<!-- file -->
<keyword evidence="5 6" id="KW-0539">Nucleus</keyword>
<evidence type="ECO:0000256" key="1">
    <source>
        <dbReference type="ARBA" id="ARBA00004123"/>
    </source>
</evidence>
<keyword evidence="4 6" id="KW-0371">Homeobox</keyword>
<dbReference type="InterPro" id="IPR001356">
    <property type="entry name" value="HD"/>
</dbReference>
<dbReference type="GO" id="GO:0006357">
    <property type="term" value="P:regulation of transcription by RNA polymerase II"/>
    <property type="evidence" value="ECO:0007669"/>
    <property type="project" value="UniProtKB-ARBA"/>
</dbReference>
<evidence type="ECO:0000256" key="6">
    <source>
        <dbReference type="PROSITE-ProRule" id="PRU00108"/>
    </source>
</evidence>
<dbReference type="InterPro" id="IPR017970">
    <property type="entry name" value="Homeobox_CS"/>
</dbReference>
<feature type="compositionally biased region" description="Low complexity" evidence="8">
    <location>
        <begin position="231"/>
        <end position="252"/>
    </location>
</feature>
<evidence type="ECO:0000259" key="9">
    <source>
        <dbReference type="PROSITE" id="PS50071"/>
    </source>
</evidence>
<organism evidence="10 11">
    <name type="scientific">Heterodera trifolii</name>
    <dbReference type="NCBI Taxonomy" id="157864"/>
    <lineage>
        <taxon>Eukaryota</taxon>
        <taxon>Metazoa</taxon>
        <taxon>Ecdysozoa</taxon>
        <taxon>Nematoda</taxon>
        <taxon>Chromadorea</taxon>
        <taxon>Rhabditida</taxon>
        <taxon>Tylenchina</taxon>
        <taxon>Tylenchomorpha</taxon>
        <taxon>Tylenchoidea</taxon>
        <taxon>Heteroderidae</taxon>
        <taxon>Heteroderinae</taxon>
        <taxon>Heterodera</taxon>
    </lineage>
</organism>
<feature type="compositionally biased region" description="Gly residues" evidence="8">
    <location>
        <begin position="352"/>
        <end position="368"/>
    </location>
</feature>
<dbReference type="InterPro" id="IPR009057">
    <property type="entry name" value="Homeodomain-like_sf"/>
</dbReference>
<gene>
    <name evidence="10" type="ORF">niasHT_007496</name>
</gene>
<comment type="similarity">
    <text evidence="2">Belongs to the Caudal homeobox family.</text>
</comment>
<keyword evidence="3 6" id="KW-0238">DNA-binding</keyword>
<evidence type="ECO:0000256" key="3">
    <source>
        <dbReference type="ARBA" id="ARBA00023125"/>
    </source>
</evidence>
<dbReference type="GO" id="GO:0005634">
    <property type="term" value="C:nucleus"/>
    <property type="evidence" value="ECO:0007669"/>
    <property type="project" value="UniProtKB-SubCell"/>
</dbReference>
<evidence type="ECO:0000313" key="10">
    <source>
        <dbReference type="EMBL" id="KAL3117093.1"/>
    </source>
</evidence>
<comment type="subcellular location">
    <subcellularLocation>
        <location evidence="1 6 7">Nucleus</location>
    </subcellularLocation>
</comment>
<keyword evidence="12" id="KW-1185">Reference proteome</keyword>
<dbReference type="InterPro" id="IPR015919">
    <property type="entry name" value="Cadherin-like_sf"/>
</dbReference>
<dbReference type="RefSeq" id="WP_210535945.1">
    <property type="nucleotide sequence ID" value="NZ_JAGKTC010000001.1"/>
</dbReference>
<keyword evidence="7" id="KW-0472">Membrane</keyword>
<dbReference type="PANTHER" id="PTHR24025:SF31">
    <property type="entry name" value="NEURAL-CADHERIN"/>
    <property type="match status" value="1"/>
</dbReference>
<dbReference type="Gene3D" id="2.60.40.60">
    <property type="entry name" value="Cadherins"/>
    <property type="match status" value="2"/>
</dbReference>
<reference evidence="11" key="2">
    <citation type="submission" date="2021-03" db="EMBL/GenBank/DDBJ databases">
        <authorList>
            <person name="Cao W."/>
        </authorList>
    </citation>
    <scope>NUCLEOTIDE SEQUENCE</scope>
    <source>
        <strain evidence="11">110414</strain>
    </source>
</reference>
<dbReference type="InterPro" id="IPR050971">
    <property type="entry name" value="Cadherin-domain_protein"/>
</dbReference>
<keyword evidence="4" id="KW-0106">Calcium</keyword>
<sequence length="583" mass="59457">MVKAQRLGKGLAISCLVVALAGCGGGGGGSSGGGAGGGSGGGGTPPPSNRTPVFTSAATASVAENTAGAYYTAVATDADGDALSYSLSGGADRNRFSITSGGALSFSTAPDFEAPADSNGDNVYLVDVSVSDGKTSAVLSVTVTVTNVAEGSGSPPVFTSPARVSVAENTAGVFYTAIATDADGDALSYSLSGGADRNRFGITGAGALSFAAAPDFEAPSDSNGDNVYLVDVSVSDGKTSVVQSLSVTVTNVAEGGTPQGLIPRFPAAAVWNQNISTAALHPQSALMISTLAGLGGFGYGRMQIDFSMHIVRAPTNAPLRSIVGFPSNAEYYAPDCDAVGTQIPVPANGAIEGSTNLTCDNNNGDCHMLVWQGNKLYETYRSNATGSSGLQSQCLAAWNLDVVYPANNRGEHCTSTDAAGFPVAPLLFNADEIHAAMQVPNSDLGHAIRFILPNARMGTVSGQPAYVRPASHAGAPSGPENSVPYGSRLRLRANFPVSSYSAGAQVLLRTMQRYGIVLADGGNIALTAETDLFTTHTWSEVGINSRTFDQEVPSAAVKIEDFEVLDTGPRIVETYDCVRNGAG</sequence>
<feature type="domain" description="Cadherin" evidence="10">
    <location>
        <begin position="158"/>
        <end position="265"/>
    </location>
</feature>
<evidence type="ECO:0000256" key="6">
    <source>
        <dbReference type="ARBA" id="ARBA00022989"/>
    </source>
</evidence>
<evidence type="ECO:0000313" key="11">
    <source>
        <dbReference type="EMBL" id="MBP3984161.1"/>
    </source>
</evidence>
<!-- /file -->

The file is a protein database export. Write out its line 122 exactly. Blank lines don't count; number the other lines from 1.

    <location>